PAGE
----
There’s something undeniably satisfying about seeing things restored to their former glory – surpassed only by the ability to do it yourself I imagine.
As such, evening courses in re-upholstering and furniture restoration are now firmly on my list of things to learn, along side pattern cutting, pottery classes, cheese making – and anything else that justifies wearing a leather apron.
In the mean time I’ll leave the furniture fixing to the professionals – but that doesn’t make it any less exciting to see the end results.
Over the course of the last few years I have come across a few things that were magically transformed when put in the right hands and it’s a lovely feeling to know you’re helping to restore something that might otherwise have been rejected. Among my favorites so far: the Arne Jacobsen vintage classic 3117 chair was brought back to life with fresh new leather upholstery, Ole Wanscher’s PJ 112 arm chair and two seater sofa have been restored with strengthened frames and much needed new cushions and seat webbing and a group of old Danish Rosewood tables have been stripped back and re-polished beyond my expectations.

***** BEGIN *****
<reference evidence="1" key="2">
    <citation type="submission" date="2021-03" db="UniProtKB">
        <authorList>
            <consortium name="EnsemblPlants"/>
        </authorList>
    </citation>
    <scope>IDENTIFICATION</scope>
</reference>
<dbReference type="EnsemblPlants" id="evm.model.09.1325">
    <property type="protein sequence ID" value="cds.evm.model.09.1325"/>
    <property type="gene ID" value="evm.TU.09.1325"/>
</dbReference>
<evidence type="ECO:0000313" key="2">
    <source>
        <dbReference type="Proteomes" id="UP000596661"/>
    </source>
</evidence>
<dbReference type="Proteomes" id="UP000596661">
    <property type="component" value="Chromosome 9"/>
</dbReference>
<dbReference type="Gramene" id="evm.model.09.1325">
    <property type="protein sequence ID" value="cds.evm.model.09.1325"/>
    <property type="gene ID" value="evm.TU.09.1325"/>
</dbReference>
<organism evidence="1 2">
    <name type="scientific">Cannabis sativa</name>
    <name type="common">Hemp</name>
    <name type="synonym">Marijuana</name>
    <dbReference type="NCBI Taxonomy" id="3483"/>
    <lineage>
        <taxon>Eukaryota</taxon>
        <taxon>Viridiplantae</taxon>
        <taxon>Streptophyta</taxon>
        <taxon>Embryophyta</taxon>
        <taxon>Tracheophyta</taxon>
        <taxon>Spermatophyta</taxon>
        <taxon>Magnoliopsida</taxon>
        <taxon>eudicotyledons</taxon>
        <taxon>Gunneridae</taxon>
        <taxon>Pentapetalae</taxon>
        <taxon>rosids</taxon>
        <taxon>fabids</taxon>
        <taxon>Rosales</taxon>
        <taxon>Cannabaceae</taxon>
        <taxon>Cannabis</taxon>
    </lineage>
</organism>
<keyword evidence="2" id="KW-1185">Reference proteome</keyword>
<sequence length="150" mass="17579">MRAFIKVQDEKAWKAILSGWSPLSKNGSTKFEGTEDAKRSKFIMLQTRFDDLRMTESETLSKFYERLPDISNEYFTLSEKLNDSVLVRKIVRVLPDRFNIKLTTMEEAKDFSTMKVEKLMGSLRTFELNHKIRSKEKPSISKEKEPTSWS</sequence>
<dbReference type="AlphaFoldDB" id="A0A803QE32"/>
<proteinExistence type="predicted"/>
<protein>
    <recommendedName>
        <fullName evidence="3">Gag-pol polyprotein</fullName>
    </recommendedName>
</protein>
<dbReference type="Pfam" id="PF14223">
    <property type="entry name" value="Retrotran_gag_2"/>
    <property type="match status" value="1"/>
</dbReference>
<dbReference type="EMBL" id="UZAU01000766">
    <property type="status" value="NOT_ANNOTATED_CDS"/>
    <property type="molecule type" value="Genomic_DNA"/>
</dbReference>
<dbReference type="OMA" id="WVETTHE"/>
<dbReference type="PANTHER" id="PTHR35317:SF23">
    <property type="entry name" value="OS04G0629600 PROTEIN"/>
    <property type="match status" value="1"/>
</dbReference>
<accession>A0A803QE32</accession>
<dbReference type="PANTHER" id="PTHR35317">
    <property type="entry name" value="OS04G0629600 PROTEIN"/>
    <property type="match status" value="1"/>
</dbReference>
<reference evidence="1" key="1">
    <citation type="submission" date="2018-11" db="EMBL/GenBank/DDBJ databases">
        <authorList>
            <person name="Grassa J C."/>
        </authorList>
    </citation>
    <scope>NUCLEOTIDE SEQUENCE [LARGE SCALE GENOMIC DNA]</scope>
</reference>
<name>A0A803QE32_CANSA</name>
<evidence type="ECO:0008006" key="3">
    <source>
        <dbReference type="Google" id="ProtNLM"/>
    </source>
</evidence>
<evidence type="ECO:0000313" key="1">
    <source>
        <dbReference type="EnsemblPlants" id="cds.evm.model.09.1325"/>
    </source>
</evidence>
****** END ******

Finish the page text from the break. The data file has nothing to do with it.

Growing up in a ‘throw-away’ culture most of us know that buying something new to replace something old/broken/unwanted is not only easier but in many cases cheaper as well. So although the days of taking your television set to the shop for a new valve to be fitted are almost surely gone forever, there has been a steady shift in values when it comes to other home items – especially furniture – and now older pieces, hand-me-downs, heir looms, travel finds and collectables are increasing in popularity – regardless of their designer status – and even more so if they have been discovered and rescued from a fate worse than the dump or someone’s skip.
While some of the things I find are fixed in Denmark, before I ship them over to the UK, I know a couple of lovely ladies here in London that help me when it comes to re-upholstering and general furniture restoration. It never gets boring to see what they can do.